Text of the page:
The Delhi High Court on Wednesday issued notice to the Central government on a petition seeking to stop collection of data through Central Monitoring System (CMS), National Intelligence Grid (NATGRID) and Network Traffic Analysis (NETRA) claiming they create 360-degree surveillance on public and breach their right to privacy.
A division bench of Chief Justice DN Patel and Justice Prateek Jalan also asked the Ministry of Communications, Ministry of Home Affairs, Ministry of Defence and Ministry of Electronics and Information Technology to file their replies and listed the matter for January 7.
The High Court was hearing a petition, filed by Centre for Public Interest Litigation (CPIL) and Software Freedom Law Centre through advocate Prashant Bhushan, claiming these three data collection systems infringing the fundamental right to privacy of individuals.
Bhushan, appearing for the petitioners, urged the court to permanently stop the execution and the operation of the surveillance projects namely CMS, NETRA, and NATGRID which allows for bulk collection and analysis of personal data.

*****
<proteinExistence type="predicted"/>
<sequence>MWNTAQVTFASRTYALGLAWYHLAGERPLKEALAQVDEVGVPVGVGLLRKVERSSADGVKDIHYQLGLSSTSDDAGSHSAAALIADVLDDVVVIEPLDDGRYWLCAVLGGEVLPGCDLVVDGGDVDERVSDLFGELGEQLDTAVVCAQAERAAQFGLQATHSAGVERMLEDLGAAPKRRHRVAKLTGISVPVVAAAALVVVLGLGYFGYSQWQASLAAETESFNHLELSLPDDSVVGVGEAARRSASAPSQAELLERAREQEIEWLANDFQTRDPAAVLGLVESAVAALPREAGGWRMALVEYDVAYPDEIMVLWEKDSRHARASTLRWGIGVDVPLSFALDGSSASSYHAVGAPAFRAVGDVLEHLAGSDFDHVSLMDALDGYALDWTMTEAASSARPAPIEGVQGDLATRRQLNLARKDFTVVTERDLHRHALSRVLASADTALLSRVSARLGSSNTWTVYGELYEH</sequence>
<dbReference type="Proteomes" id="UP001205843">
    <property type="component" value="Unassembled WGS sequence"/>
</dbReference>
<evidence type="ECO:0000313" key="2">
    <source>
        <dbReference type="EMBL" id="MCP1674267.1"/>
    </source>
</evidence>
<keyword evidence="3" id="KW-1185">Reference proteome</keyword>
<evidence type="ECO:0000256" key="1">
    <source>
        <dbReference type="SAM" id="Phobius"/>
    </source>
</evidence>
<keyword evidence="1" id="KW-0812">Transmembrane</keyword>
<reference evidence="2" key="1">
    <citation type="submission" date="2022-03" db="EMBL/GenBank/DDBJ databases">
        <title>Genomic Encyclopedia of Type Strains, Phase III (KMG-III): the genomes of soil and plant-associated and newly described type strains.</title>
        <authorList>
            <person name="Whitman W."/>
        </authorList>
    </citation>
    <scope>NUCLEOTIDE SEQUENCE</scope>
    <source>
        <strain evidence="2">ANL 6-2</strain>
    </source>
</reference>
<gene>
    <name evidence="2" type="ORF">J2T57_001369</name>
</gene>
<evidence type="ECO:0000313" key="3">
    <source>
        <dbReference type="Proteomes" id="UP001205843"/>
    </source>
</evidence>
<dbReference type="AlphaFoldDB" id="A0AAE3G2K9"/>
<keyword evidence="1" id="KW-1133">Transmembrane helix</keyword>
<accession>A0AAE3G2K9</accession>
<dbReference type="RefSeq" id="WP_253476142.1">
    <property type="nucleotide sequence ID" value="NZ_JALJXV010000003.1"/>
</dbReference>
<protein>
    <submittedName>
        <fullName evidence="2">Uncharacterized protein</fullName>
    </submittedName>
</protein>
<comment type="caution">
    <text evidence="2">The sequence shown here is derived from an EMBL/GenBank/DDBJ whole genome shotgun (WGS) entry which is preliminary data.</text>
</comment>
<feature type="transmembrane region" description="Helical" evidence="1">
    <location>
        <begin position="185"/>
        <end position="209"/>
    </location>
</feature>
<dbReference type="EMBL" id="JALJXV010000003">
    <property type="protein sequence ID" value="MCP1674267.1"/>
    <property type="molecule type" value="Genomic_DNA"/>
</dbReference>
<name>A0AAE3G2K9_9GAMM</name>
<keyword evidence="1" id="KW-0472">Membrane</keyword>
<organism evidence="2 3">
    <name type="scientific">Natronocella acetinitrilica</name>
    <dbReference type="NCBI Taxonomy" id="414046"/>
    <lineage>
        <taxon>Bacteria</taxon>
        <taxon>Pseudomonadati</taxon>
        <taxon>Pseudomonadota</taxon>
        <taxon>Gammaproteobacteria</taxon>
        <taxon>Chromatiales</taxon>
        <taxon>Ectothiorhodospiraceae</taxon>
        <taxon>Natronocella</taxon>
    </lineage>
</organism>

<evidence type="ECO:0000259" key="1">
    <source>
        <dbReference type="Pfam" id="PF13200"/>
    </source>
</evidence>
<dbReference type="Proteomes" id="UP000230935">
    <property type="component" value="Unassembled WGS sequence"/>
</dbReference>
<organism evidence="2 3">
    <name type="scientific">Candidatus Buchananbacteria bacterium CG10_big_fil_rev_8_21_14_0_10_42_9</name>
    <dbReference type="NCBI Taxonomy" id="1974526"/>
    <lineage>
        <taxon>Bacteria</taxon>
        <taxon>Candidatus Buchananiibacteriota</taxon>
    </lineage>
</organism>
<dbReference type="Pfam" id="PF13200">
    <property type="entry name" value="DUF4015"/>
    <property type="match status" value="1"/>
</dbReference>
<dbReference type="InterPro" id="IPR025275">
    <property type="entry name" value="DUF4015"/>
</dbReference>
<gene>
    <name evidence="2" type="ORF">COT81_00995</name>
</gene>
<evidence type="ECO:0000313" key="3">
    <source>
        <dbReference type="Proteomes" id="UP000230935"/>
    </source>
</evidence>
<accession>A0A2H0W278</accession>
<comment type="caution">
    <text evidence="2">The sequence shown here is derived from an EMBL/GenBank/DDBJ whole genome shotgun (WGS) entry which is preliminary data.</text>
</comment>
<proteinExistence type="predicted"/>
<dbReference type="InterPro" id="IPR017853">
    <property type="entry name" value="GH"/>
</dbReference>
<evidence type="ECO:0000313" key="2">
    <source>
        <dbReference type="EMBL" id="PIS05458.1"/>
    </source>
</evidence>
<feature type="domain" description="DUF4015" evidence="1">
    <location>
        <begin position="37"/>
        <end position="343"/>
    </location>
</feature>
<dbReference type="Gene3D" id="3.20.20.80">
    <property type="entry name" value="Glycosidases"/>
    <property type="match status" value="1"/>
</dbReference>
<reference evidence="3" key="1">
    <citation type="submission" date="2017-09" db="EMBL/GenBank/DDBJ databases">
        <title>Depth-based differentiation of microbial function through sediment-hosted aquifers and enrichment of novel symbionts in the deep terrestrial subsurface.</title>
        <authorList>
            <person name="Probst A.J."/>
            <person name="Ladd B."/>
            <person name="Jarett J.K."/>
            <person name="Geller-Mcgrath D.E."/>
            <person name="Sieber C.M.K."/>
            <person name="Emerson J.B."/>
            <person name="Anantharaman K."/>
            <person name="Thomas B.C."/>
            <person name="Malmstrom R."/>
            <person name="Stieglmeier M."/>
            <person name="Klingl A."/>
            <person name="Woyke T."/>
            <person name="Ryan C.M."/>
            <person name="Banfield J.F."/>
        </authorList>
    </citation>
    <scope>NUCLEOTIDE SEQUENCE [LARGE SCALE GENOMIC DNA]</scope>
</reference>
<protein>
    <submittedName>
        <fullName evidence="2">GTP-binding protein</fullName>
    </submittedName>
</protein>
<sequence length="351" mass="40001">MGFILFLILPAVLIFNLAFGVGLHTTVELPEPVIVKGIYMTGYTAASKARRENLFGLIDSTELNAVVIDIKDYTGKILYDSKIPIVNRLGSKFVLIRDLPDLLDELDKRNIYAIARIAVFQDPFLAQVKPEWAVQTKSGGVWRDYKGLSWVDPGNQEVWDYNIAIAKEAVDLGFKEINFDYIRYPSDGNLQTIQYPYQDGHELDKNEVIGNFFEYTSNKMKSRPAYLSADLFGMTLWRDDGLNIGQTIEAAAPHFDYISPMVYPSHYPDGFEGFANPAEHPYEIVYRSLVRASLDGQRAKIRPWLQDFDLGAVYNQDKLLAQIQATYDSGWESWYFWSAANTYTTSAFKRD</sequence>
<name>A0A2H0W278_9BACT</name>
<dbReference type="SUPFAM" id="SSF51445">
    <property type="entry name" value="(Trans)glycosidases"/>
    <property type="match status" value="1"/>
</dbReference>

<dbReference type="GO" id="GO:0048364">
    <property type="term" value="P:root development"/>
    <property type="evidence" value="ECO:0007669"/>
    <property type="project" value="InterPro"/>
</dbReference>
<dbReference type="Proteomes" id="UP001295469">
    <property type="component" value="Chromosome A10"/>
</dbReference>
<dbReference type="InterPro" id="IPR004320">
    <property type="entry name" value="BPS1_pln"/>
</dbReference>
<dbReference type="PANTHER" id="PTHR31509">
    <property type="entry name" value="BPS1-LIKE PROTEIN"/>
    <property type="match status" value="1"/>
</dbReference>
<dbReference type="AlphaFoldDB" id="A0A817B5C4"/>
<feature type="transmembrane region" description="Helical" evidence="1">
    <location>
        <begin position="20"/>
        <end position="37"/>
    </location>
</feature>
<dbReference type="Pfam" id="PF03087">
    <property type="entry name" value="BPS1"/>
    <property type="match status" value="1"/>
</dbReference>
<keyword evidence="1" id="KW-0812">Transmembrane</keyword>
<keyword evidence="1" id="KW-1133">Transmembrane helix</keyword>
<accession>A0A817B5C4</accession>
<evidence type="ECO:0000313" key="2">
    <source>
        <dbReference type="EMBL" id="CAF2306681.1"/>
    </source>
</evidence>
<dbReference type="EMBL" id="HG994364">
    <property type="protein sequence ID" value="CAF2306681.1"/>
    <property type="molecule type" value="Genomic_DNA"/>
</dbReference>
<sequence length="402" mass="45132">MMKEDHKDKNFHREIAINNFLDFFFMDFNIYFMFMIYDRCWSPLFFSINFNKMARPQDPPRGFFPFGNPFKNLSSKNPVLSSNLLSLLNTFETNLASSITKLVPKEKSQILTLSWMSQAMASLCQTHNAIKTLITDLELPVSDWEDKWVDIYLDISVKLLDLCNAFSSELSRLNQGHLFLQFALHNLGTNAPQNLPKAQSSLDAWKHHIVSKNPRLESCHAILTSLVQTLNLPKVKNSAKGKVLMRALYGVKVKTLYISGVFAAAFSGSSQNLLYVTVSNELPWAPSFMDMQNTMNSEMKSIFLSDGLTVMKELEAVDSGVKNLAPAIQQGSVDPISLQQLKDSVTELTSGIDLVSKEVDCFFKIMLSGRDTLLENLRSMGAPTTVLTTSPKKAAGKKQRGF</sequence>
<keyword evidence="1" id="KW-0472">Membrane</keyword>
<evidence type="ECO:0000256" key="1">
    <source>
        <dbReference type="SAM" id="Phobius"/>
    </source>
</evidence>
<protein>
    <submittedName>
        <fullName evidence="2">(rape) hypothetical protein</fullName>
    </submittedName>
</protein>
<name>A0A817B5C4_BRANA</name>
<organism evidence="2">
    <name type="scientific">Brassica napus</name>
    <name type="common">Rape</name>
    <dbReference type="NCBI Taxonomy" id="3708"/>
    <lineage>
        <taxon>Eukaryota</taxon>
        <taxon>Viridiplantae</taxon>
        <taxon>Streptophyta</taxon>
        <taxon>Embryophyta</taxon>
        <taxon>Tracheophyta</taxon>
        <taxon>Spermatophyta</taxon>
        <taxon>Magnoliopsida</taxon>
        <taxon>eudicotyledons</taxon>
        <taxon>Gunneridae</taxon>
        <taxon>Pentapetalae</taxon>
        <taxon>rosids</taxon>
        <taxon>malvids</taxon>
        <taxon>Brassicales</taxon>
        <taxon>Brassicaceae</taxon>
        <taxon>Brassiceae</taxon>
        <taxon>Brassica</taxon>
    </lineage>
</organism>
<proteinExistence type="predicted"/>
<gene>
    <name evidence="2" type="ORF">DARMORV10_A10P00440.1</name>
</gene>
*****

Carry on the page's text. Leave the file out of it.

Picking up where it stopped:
He also asked the court to direct the respondents to constitute and establish a permanent independent oversight body — judicial or parliamentary — for issuing and reviewing lawful interception and monitoring orders or warrants under the enabling provisions of Indian Telegraph Act, 1885 and the Information Technology Act, 2000.
The plea said that it was filed for the enforcement of the fundamental right to privacy of Indian Citizens emanating from Article 21 and wide-ranging freedoms guaranteed under Part III of the Constitution of India, which was endangered by the execution and operation of Surveillance Projects by the respondents, namely CMS, NETRA, and NATGRID.
The surveillance projects allow the authorised Central and state law enforcement agencies to intercept and monitor all and any telecom and internet communications in bulk, leading to a mass illegal dragnet surveillance system by the state, thereby infringing the fundamental right to privacy of individuals, and furthermore, exceeds the Constitutional restrictions, principles, and adequate safeguards laid down by the Supreme Court, the plea said.